Alternative Medicine refers to an approach where instead of conventional therapies (western, allopathic, mainstream), non-conventional therapies are used alone.
Complementary Medicine is an approach where both conventional and non-conventional medicines are used.
Integrative Medicine combines mainstream and CAM (complementary and alternative) therapies for which there is some high-quality scientific evidence of safety and effectiveness.
The Arizona Center for Integrative Medicine lists the following Defining Principles of Integrative Medicine (http://integrativemedicine.arizona.edu/about/definition.html):
- Patient and practitioner are partners in the healing process.
- All factors that influence health, wellness, and disease are taken into consideration, including mind, spirit, and community, as well as the body.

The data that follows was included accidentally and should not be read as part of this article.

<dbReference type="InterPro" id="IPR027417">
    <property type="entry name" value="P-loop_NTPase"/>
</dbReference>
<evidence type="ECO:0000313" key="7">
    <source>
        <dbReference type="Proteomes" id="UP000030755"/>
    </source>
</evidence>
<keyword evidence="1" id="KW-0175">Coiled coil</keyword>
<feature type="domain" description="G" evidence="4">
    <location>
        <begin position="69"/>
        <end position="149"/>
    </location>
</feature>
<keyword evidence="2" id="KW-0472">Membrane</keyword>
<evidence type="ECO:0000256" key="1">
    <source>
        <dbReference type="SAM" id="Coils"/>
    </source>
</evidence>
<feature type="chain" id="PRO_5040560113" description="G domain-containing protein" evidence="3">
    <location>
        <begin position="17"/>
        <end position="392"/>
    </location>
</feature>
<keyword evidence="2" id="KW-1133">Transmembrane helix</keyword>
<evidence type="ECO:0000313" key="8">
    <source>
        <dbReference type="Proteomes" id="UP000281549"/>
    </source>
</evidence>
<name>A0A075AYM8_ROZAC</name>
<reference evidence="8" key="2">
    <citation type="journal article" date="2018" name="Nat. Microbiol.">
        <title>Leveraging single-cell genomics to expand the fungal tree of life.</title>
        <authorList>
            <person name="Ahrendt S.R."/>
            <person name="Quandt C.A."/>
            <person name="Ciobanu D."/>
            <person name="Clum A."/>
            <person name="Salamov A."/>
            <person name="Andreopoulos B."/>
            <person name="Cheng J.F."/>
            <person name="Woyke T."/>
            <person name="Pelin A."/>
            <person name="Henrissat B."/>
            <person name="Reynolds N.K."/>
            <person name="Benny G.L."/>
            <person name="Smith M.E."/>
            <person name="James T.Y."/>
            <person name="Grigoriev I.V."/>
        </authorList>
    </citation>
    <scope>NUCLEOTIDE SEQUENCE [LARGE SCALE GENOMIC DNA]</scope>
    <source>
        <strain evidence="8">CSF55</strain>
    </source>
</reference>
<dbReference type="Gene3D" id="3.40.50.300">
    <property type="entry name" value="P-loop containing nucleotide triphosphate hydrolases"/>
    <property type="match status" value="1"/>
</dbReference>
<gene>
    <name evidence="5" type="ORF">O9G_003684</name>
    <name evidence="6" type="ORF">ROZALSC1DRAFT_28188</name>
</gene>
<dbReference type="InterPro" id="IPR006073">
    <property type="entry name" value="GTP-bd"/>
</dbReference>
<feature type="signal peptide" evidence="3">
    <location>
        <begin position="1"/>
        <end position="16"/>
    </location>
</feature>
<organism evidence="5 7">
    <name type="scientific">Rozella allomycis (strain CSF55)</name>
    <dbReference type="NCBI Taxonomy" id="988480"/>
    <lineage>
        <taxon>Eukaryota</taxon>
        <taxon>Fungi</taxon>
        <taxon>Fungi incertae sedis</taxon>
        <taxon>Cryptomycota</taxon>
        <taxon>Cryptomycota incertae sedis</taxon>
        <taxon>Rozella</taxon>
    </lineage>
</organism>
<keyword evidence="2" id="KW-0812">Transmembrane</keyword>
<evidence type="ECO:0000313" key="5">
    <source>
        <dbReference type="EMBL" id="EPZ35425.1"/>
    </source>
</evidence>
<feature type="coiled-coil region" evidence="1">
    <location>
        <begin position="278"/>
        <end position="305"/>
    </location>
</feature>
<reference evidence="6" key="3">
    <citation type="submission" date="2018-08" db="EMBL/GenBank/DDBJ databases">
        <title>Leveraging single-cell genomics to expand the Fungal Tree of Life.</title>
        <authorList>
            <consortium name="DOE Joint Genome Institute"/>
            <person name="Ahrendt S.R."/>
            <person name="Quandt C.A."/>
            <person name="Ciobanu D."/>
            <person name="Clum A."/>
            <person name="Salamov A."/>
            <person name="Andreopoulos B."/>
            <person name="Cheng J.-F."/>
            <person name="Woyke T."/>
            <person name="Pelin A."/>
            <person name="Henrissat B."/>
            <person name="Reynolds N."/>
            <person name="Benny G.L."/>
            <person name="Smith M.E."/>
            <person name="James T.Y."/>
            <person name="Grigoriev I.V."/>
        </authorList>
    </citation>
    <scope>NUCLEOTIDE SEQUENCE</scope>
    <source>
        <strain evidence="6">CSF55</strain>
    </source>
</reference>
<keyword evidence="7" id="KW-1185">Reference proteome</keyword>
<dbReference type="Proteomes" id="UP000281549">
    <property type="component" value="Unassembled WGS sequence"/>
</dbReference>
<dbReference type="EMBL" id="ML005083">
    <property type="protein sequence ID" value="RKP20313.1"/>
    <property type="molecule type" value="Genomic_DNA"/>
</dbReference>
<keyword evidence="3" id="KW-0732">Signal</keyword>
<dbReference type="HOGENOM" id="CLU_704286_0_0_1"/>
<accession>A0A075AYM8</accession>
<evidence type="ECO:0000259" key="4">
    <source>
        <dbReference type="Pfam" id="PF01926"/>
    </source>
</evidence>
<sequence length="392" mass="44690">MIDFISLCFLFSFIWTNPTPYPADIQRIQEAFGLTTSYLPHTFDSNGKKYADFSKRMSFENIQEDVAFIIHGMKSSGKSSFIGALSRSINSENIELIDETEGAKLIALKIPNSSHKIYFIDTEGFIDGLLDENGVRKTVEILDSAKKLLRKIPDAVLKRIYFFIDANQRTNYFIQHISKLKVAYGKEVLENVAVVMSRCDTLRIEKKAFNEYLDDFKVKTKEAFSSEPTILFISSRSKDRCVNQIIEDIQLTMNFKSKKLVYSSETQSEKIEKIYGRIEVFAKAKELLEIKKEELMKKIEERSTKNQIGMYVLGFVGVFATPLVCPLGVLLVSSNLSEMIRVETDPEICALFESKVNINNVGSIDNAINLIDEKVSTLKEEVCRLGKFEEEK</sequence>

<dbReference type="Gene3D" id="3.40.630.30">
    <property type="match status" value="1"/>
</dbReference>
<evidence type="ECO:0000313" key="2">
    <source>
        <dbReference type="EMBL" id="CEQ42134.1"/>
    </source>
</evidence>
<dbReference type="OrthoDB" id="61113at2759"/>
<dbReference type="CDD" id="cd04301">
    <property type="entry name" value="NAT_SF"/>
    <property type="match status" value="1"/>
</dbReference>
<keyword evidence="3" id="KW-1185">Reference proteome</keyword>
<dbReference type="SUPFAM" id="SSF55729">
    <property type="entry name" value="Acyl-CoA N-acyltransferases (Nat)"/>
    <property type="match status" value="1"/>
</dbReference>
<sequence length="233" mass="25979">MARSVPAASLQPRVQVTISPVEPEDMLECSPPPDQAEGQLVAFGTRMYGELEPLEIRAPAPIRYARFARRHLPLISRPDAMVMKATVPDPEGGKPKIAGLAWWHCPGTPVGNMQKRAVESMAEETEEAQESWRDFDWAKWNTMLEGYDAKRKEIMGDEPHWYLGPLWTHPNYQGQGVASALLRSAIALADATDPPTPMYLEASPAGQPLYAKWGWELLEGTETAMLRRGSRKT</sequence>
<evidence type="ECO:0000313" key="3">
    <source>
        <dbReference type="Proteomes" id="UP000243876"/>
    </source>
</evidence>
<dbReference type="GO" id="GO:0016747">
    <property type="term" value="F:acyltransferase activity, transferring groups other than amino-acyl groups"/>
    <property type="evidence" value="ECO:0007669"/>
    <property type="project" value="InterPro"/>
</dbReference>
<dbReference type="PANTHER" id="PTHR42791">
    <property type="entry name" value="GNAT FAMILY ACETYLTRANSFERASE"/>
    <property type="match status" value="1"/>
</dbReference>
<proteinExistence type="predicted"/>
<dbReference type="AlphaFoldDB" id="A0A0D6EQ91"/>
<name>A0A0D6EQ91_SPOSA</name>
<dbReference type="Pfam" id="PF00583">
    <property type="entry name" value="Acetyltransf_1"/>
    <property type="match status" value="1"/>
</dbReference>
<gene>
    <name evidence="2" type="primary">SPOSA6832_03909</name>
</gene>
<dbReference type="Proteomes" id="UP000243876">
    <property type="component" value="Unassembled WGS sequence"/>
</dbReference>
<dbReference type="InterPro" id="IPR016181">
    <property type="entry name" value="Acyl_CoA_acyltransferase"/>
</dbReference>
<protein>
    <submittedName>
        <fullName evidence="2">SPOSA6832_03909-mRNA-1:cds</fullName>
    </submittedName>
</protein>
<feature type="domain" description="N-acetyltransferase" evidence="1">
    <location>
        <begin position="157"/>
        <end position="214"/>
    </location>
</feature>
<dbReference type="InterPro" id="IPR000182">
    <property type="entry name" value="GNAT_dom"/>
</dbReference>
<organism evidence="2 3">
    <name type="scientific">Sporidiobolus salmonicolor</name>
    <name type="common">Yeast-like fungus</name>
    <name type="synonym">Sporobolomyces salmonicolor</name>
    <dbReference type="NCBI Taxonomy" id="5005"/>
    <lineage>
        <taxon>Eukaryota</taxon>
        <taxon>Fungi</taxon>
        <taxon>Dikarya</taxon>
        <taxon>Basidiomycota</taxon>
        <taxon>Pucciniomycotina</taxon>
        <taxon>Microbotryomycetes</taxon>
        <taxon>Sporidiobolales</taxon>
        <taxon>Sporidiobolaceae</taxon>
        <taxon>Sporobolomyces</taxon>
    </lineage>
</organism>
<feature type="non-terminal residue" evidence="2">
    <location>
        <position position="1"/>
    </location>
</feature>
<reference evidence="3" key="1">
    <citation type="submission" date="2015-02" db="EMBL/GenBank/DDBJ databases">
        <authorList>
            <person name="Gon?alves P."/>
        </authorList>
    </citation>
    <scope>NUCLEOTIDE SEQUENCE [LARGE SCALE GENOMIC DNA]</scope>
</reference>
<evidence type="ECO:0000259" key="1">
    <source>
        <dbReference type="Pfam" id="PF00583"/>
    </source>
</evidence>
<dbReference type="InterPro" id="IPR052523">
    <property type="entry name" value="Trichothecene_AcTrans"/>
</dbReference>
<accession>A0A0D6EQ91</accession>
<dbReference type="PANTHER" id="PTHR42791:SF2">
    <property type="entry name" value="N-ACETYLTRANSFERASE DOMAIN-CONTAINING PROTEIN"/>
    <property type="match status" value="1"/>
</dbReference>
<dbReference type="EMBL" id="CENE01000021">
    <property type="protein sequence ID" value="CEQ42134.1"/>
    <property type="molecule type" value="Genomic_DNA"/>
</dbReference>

- Appropriate use of both conventional and alternative methods facilitates the body’s innate healing response.
- Effective interventions that are natural and less invasive should be used whenever possible.
- Integrative medicine neither rejects conventional medicine nor accepts alternative therapies uncritically.
- Good medicine is based in good science. It is inquiry-driven and open to new paradigms.
- Alongside the concept of treatment, the broader concepts of health promotion and the prevention of illness are paramount.
- Practitioners of integrative medicine should exemplify its principles and commit themselves to self-exploration and self-development.
When patients ask me about the value of non conventional approaches, my answer is to choose treatments which have been proven to be both safe and effective.
Some reliable sites for studies on complementary and alternative treatments include Pub Med, UpToDate, Cochrane and the National Center for Complementary and Alternative Medicine.